Lupus Nephritis refers to the inflammation of kidneys caused by systemic lupus erythematosus( SLE). Nearly all patients with SLE have renal damage in varying degrees and approximately half develop Renal Failure.
In healthy condition, our immune systems play important role in preventing
the foreign pathological virus and bacteria from invading into our body.
However, some people have autoimmune deficiency. When the lupus viruses as
antigens invade into their body, the activated immune system fails to defeat
them. As a result, the antibodies will form immune complexes deposit in the
glomerular epithelial cells. Alternatively, the antigens also bind with the
antibodies in kidneys forming immune complexes in situ. For the exclusiveness
ability, the body will does their best to remove the immune complexes out of
body leading to the immune inflammatory response. When the inflammatory response
occurs excessively, it will lead damage to the glomerular epithelial cells. In
clinic, the patients will present a series of Lupus Nephritis symptoms.
The conventional therapies for Lupus Nephritis mainly focus on to eliminating
proteinuria, high blood pressure or restraining the abnormal inflammatory
response. In most cases, the patients with Lupus Nephritis can have obvious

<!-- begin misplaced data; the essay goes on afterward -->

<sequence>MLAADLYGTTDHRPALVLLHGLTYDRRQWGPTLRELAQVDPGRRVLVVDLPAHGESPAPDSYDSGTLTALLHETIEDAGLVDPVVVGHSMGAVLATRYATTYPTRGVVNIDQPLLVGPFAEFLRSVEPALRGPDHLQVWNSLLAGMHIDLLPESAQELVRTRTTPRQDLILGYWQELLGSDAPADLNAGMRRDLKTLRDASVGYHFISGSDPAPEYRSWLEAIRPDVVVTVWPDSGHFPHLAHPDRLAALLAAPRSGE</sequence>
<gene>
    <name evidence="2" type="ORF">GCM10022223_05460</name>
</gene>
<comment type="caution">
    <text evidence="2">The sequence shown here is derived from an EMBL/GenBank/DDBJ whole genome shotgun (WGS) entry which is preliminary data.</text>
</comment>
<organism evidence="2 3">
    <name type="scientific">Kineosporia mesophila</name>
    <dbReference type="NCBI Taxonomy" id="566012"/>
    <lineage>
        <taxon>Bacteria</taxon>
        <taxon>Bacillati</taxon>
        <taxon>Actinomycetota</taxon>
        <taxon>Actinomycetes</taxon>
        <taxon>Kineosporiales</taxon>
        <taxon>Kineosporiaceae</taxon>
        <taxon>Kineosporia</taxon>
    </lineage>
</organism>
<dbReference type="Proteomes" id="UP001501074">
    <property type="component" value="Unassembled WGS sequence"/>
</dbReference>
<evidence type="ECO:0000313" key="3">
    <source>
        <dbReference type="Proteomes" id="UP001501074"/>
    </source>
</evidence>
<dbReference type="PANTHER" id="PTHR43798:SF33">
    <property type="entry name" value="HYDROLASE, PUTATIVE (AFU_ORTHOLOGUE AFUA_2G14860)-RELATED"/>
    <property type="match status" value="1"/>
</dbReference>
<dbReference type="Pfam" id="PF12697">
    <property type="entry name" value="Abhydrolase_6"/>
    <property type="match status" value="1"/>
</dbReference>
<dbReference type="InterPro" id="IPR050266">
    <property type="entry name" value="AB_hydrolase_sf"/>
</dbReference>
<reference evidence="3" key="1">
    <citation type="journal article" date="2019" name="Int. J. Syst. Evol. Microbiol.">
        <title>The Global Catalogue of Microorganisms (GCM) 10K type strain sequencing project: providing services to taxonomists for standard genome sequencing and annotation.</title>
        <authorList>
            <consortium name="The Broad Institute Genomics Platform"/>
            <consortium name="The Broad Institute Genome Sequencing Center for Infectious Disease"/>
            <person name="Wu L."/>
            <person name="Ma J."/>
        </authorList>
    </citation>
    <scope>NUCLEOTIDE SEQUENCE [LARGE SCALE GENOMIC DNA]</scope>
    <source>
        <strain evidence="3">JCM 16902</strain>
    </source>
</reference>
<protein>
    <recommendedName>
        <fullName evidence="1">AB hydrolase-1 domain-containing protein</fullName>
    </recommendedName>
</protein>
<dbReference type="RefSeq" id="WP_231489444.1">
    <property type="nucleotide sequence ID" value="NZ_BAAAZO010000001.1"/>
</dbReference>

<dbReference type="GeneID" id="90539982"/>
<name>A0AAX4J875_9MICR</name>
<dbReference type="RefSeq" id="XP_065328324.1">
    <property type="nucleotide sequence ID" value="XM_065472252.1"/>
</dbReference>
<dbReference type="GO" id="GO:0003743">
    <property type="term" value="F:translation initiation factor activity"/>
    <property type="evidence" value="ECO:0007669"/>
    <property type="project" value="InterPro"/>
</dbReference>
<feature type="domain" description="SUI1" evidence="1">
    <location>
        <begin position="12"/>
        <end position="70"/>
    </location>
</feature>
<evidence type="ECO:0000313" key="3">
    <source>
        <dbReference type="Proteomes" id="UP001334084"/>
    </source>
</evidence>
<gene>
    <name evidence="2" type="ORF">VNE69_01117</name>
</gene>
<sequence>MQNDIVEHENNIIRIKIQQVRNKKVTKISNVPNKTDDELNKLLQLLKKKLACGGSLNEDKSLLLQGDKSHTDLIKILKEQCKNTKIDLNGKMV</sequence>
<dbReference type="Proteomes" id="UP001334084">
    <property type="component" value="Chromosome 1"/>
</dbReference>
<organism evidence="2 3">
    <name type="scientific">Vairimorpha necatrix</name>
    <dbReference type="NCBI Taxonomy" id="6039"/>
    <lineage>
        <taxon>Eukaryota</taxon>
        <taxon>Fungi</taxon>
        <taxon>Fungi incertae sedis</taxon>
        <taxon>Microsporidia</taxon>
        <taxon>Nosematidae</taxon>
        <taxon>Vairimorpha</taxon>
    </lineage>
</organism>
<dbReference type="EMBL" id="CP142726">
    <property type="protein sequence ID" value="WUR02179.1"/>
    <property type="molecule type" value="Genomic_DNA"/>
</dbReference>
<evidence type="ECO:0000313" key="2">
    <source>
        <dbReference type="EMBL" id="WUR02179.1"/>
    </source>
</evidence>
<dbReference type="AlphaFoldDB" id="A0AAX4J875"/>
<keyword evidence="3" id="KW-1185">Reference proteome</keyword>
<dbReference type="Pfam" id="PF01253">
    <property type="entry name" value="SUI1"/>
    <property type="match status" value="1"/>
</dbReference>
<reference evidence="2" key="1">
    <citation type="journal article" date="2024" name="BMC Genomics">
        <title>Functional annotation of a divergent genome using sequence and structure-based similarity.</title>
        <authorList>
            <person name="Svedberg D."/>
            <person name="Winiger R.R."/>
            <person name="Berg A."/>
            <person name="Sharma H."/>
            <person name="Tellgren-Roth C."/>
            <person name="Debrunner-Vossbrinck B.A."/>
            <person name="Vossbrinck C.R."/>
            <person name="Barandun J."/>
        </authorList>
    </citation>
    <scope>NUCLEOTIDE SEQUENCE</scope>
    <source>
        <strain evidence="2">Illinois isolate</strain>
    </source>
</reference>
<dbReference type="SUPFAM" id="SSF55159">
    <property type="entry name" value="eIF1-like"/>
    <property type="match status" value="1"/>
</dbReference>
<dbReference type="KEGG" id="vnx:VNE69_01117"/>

improvement after a period of hormone and immunosuppressive treatment. However,
when the hormone dosage is reduced or the patients suffer from infection like a
mild cold, it will trigger the disease again. Why does Lupus Nephritis relapse
frequently? That is because the immune complexes in the glomerular epithelial
cells are not cleared up. Therefore, they will lead to continuous immune
inflammatory response and cause renal damage persistently.
Therefore, in term of the underlying causes of Lupus Nephritis above, the key
in the treatment of Lupus Nephritis is to remove the immune complexes and then
regulate their immune system. If these two goals can be achieved, the further
renal damage will be inhibited and also prevent the relapse of the disease.